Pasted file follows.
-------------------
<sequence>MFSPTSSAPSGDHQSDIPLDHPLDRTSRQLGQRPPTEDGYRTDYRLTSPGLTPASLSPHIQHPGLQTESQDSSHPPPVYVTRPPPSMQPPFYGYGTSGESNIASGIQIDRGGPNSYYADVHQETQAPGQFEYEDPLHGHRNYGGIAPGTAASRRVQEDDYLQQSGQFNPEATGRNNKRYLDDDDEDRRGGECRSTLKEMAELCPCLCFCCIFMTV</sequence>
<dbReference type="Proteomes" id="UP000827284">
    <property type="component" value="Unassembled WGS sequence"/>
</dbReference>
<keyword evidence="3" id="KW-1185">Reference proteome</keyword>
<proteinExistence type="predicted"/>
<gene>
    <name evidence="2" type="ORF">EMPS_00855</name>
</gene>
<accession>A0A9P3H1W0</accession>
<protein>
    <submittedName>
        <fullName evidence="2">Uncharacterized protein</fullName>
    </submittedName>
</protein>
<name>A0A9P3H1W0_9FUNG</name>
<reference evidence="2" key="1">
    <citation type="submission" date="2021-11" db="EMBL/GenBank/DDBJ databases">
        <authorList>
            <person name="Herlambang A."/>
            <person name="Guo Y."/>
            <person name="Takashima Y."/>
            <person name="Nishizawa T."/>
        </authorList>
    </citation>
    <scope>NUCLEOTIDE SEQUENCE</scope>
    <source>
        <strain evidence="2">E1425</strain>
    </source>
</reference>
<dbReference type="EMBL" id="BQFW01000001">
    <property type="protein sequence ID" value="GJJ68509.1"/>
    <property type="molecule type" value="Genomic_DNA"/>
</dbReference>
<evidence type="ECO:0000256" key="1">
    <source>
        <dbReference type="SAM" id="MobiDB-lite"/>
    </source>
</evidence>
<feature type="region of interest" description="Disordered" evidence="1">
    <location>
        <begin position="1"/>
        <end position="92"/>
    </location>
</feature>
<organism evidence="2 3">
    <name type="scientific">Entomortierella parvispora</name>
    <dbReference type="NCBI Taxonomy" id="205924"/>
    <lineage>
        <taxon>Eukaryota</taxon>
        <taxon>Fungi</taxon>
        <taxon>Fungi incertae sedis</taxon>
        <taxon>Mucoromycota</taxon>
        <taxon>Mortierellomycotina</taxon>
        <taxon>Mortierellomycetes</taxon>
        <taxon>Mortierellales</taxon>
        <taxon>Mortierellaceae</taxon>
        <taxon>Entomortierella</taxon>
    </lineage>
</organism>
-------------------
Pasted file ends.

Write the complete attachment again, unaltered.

<sequence>MFSPTSSAPSGDHQSDIPLDHPLDRTSRQLGQRPPTEDGYRTDYRLTSPGLTPASLSPHIQHPGLQTESQDSSHPPPVYVTRPPPSMQPPFYGYGTSGESNIASGIQIDRGGPNSYYADVHQETQAPGQFEYEDPLHGHRNYGGIAPGTAASRRVQEDDYLQQSGQFNPEATGRNNKRYLDDDDEDRRGGECRSTLKEMAELCPCLCFCCIFMTV</sequence>
<dbReference type="Proteomes" id="UP000827284">
    <property type="component" value="Unassembled WGS sequence"/>
</dbReference>
<keyword evidence="3" id="KW-1185">Reference proteome</keyword>
<proteinExistence type="predicted"/>
<gene>
    <name evidence="2" type="ORF">EMPS_00855</name>
</gene>
<accession>A0A9P3H1W0</accession>
<protein>
    <submittedName>
        <fullName evidence="2">Uncharacterized protein</fullName>
    </submittedName>
</protein>
<name>A0A9P3H1W0_9FUNG</name>
<reference evidence="2" key="1">
    <citation type="submission" date="2021-11" db="EMBL/GenBank/DDBJ databases">
        <authorList>
            <person name="Herlambang A."/>
            <person name="Guo Y."/>
            <person name="Takashima Y."/>
            <person name="Nishizawa T."/>
        </authorList>
    </citation>
    <scope>NUCLEOTIDE SEQUENCE</scope>
    <source>
        <strain evidence="2">E1425</strain>
    </source>
</reference>
<dbReference type="EMBL" id="BQFW01000001">
    <property type="protein sequence ID" value="GJJ68509.1"/>
    <property type="molecule type" value="Genomic_DNA"/>
</dbReference>
<evidence type="ECO:0000256" key="1">
    <source>
        <dbReference type="SAM" id="MobiDB-lite"/>
    </source>
</evidence>
<feature type="region of interest" description="Disordered" evidence="1">
    <location>
        <begin position="1"/>
        <end position="92"/>
    </location>
</feature>
<organism evidence="2 3">
    <name type="scientific">Entomortierella parvispora</name>
    <dbReference type="NCBI Taxonomy" id="205924"/>
    <lineage>
        <taxon>Eukaryota</taxon>
        <taxon>Fungi</taxon>
        <taxon>Fungi incertae sedis</taxon>
        <taxon>Mucoromycota</taxon>
        <taxon>Mortierellomycotina</taxon>
        <taxon>Mortierellomycetes</taxon>
        <taxon>Mortierellales</taxon>
        <taxon>Mortierellaceae</taxon>
        <taxon>Entomortierella</taxon>
    </lineage>
</organism>